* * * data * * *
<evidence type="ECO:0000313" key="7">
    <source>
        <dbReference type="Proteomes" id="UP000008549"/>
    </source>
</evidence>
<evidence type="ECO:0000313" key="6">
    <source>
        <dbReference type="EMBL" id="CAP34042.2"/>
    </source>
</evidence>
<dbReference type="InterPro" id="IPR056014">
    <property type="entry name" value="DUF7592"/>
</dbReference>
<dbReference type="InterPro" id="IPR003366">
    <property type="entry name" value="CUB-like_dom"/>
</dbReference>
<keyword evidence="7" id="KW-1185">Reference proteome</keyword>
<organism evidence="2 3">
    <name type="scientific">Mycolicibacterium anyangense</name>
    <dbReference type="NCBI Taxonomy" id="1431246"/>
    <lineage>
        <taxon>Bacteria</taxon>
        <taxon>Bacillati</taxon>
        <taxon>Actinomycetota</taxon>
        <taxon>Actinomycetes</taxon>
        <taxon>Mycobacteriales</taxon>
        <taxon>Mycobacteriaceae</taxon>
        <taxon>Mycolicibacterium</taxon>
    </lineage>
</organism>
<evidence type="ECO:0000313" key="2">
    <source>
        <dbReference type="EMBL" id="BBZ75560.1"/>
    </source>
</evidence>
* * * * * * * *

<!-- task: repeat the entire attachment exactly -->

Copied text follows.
<evidence type="ECO:0000313" key="7">
    <source>
        <dbReference type="Proteomes" id="UP000008549"/>
    </source>
</evidence>
<evidence type="ECO:0000313" key="6">
    <source>
        <dbReference type="EMBL" id="CAP34042.2"/>
    </source>
</evidence>
<dbReference type="InterPro" id="IPR056014">
    <property type="entry name" value="DUF7592"/>
</dbReference>
<dbReference type="InterPro" id="IPR003366">
    <property type="entry name" value="CUB-like_dom"/>
</dbReference>
<keyword evidence="7" id="KW-1185">Reference proteome</keyword>
<organism evidence="2 3">
    <name type="scientific">Mycolicibacterium anyangense</name>
    <dbReference type="NCBI Taxonomy" id="1431246"/>
    <lineage>
        <taxon>Bacteria</taxon>
        <taxon>Bacillati</taxon>
        <taxon>Actinomycetota</taxon>
        <taxon>Actinomycetes</taxon>
        <taxon>Mycobacteriales</taxon>
        <taxon>Mycobacteriaceae</taxon>
        <taxon>Mycolicibacterium</taxon>
    </lineage>
</organism>
<evidence type="ECO:0000313" key="2">
    <source>
        <dbReference type="EMBL" id="BBZ75560.1"/>
    </source>
</evidence>